22C:21: Computer Science II: Data Structures

Problem Set 7. Posted 3/31. Due on 4/6.

Notes: Problem 1 is your homework and it is due by 5 pm on Friday, 4/6. Of the remaining two problems, one will be solved by your TA in the discussion section meetings on Thursday 4/5. The remaining problem will be your quiz; this will occur at the end of the discussion section meeting (on 4/5), you will have 20 minutes for the quiz and you are allowed to consult your notes and textbook.

  1. Let n be a positive integer. An integer partition of n is a sequence of positive integers in non-increasing order that add up to n. For example, (2, 2, 1, 1) is an integer partition of 6. Write a recursive function that generates all integer partitions of a given positive integer n. For example, if n = 6, the function should generate:
    (5, 1)
    (4, 2)
    (4, 1, 1)
    (3, 3)
    (3, 2, 1)
    (3, 1, 1, 1)
    (2, 2, 2)
    (2, 2, 1, 1)
    (2, 1, 1, 1, 1)
    (1, 1, 1, 1, 1, 1)
    The generated partitions should be stored in a 2-dimensional integer array and that should be returned. Use the following function call:
    	int[][] generatePartitions(int n)

  2. In a Java program (or a C program or a C++ program), multiple functions can be active at the same time. For example, suppose main calls f, which in turn calls g. Then while g is executing, main, f, and g are all active. Each active function has an activation record, a chunk of computer memory which holds the arguments and local variables of the function. Another widely-used term for activation record is "stack frame". The activation records for all of the active functions are stored in the region of computer memory called the system stack. A good way to remember this is to think of the stack as ``the region of memory where all the activation records are stacked''. The activation record lives just long enough to allow a function to do its job. it is pushed onto the system stack when the function is called (becomes active) and it is popped when the function returns (becomes inactive). Once an activation record is deallocated, the memory it occupied is available for use when new activation records are created.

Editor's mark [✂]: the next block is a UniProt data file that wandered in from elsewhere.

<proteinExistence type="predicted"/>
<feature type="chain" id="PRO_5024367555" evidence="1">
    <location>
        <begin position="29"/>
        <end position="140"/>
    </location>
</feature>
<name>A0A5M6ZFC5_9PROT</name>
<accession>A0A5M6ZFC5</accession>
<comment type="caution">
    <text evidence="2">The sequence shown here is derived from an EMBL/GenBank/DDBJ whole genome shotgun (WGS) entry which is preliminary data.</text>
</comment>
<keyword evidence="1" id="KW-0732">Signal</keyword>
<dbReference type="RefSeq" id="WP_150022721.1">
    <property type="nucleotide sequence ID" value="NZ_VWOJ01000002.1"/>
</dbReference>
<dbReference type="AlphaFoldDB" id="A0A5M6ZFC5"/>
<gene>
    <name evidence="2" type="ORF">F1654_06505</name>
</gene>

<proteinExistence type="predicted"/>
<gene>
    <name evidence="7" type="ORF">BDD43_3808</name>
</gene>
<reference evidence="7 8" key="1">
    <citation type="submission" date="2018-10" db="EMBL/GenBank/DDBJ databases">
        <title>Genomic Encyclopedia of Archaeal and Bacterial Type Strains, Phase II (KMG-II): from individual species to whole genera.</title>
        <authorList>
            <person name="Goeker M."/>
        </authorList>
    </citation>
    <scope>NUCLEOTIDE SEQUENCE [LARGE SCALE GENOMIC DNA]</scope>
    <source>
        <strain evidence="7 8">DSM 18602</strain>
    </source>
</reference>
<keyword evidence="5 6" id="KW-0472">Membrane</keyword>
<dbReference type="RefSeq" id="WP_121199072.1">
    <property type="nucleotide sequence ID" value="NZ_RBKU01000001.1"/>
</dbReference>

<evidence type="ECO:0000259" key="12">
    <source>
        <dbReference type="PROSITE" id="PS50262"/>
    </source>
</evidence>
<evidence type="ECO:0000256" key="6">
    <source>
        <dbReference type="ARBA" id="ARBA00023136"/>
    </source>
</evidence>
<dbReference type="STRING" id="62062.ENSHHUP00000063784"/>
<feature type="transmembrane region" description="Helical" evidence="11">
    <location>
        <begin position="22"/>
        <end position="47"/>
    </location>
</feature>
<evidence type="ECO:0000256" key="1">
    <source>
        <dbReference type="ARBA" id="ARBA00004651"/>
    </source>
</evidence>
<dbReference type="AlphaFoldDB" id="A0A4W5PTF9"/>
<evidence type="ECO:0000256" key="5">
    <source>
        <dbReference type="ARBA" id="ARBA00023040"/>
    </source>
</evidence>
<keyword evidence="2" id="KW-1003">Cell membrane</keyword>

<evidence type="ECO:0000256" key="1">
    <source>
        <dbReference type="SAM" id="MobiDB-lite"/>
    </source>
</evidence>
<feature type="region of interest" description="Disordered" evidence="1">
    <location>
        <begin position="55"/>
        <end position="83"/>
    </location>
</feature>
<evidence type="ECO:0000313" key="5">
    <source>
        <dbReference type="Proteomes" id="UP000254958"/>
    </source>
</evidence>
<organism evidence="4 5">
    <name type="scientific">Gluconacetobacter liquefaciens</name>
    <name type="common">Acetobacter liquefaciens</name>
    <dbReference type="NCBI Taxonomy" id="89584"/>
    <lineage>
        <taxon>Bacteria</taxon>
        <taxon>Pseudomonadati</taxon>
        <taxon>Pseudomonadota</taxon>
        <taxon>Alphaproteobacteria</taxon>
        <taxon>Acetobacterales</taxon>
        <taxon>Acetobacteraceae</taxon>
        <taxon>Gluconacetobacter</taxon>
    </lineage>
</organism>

1. Show how the system stack grows and shrinks when the simple recursive fibonacci function is called with n = 6.
    2. Write a version of the fibonacci function that simulates the system stack explicitly (using an implementation of the stack ADT).

  3. You are given a collection with 6 items. The priorities of these items are shown below:
    1 10 25 30 40 55
    1. Draw all possible max-heaps (as binary trees) for this collection of items.
    2. Start with the max-heap (55, 30, 40, 25, 1, 10). Perform the following sequence of operations on this max-heap:
      Show the max-heap after each operation.
    3. Answer in a sentence or two: Given a max-heap can you find the item with 2nd highest priority in O(1) time? Explain your answer.
    4. Answer in a sentence or two: Given a max-heap can you find the item with smallest priority in O(1) time? Explain your answer.